Songwriter Explains Miranda Lambert's 'Mama's Broken Heart'

03/12/2014
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(Radio.com) When Kacey Musgraves, Brandy Clark and Shane McAnally sat down to write a song together, initially all they had was a title in mind. But as Clark and Musgraves each explained to Radio.com (in separate interviews), that session resulted in a song that became a No. 1 hit and a three-time 2014 ACM Award nominee (Song of the Year, Single Record of the Year, Video of the Year) for Miranda Lambert.

"I can't even explain it, when you have a collaboration like Shane, Kacey and myself, it just works," Clark told Radio.com. "It's like a good date. You just meet some people that it clicks with, and it shouldn't, and then there other other people it doesn't click with, and you think it would."

Clark said that McAnally came into the session with an idea to write a song called "Ain't Your Mama's" something, like "Ain't Your Mama's Saturday Night," she explained.

"I always love when people say that, so I gravitated to that, and I think that's probably why he saved it for a day when I was in the room," Clark recalled. "His sister was going through this awful breakup, and his mom didn't like the way she was dealing with it, so he was telling us that story that day. Somebody, I don't even remember who said, 'Well maybe it could be that, 'Ain't Your Mama's Broken Heart.' I remember for a while we all thought maybe that was a little too plain of an idea, but we wrote it."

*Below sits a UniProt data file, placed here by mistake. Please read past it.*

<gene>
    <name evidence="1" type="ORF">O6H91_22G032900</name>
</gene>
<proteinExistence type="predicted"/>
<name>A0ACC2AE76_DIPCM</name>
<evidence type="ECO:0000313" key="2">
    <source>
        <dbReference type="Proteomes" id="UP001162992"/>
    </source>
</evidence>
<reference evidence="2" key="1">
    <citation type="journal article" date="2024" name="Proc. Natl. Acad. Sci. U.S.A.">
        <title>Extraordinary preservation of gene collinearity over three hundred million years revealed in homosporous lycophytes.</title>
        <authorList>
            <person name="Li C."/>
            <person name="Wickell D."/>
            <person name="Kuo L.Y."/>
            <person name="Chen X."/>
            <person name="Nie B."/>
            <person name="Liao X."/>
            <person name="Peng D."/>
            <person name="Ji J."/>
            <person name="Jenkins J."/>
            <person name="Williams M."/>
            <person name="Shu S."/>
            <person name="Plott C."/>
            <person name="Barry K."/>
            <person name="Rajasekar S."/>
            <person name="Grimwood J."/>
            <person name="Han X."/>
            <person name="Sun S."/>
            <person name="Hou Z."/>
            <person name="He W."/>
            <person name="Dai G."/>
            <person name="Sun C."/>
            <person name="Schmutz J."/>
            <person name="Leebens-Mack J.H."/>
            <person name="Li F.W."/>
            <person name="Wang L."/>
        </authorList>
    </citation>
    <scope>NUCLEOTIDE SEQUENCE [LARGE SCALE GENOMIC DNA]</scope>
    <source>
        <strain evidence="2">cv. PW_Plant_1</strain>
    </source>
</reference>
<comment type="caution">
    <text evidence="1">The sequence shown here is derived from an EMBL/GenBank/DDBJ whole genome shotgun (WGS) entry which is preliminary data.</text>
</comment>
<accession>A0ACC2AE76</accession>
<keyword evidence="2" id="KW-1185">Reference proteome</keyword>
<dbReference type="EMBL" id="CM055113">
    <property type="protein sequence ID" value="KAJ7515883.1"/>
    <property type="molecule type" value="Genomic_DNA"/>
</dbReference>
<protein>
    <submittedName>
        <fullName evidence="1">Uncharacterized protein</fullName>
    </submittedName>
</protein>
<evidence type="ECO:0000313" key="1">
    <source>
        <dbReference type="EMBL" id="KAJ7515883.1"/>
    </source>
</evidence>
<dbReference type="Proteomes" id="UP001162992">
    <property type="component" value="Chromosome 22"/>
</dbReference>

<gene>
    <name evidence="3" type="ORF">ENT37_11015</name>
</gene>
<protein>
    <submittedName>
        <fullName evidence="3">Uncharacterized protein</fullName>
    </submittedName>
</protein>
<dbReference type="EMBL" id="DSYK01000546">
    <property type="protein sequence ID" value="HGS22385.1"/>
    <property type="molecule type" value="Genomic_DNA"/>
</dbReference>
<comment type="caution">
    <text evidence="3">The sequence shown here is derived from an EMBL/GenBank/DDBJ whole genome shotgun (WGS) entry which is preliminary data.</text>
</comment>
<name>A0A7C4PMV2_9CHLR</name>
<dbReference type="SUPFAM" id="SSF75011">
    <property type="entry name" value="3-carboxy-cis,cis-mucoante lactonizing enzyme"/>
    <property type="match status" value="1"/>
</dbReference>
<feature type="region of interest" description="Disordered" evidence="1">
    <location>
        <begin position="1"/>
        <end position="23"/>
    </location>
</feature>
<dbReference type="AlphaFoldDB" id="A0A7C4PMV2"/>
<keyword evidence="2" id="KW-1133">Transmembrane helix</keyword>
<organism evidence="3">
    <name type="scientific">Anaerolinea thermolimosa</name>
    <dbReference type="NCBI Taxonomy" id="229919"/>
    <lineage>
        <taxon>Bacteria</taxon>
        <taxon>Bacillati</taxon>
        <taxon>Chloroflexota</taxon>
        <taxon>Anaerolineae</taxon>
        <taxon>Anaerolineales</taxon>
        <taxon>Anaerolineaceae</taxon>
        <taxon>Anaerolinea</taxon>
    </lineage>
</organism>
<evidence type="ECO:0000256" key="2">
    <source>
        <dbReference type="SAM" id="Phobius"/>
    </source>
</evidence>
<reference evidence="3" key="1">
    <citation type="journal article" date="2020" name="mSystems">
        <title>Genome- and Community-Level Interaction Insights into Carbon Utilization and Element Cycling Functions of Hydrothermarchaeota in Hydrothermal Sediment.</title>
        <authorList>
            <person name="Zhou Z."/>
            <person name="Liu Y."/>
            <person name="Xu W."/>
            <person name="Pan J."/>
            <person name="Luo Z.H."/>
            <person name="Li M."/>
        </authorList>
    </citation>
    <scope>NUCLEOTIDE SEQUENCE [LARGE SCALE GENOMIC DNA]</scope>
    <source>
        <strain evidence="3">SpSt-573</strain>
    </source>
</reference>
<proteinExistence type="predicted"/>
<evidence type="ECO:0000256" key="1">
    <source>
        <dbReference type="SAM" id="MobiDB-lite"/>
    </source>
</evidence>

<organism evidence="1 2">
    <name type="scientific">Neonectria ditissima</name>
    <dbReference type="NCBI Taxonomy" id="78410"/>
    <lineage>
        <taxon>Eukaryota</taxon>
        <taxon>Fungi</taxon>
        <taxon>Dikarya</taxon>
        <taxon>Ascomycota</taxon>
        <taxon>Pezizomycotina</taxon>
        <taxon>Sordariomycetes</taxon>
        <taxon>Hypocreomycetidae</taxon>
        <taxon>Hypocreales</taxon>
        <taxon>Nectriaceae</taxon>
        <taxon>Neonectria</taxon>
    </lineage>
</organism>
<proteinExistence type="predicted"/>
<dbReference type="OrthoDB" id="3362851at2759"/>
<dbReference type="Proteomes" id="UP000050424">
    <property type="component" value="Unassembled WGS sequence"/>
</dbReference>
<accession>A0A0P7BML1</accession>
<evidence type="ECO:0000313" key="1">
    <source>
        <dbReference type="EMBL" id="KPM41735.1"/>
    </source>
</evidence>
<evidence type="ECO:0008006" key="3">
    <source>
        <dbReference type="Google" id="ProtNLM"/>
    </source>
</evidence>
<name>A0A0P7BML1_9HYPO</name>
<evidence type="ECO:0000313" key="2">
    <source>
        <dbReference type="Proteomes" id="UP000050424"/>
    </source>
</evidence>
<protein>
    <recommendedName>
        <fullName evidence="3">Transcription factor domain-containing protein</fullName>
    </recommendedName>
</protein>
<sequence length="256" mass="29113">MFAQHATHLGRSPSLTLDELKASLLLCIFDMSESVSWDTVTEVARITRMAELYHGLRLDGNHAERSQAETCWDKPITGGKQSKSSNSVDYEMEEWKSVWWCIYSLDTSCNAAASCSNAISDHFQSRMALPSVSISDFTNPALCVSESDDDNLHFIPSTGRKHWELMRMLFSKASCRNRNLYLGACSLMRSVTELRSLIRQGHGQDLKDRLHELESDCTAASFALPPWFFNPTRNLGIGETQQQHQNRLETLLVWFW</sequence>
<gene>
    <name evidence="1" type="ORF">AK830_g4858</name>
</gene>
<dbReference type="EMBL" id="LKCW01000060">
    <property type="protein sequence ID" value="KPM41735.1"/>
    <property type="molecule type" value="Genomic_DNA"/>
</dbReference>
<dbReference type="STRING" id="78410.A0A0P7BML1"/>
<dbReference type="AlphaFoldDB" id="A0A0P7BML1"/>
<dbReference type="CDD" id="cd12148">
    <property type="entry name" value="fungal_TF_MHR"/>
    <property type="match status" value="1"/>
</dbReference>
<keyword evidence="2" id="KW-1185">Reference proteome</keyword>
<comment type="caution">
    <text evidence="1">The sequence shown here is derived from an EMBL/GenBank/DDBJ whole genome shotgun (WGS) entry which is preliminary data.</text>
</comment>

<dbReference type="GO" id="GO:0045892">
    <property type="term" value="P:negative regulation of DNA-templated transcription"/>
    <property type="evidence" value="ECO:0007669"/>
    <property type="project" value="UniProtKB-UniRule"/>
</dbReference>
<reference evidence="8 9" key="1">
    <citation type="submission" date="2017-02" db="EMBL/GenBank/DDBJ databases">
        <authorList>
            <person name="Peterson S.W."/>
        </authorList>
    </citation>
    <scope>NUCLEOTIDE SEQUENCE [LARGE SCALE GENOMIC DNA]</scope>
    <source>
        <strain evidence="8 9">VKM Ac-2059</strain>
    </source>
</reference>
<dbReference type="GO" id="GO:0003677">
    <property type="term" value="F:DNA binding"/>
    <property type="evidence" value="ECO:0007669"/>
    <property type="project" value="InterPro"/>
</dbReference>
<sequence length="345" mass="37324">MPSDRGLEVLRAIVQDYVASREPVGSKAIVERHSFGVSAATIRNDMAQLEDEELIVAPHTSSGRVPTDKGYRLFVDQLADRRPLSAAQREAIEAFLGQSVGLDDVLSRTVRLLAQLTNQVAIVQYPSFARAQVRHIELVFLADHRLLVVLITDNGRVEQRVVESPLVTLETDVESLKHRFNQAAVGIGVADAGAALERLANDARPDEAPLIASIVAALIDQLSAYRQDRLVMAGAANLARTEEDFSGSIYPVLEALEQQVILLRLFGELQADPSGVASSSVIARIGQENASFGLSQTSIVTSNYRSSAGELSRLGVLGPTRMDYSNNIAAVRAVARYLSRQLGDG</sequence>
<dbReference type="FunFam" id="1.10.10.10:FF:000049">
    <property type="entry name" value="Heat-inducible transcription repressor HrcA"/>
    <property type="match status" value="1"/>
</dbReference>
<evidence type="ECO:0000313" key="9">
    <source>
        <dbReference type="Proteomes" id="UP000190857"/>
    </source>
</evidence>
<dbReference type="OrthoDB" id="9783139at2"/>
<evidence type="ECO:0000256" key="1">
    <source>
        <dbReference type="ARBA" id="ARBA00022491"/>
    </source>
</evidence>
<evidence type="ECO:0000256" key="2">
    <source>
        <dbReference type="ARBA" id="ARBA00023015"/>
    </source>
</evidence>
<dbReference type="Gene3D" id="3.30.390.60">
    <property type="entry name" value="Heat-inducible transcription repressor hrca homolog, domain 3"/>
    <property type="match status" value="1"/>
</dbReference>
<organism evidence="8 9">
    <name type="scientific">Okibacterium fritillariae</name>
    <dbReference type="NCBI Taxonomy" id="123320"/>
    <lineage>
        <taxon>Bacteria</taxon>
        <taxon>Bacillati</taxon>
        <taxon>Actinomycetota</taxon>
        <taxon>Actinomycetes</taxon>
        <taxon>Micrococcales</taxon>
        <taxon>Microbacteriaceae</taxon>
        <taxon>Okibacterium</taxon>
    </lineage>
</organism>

The song appeared on Lambert's 2011 release Four the Record. But the form it was in initially was much simpler than what fans heard on the radio in January of 2013, when it was released as a single. As to how it got to that point, Clark further explained how Musgraves transformed the song after their writing session together.

"That night, Kacey went home and put another guitar on it and some hand claps and did some really cool things, and sent it to us, and it was like a different song. It was like, 'Wow. This is really special.' And that's what Miranda heard - or her A&R person heard that. Then Miranda wanted to cut it, and she and Kacey made a deal. Kacey sang on it, and Miranda recorded it. And the rest is history."

Musgraves told Radio.com that, to her, the song is about the generational differences between women back in the day and now. She also described how it has special meaning to her. Read what she had to say here.

Radio.com is an official news provider for antiMusic.com.
Copyright Radio.com/CBS Local - Excerpted here with permission.

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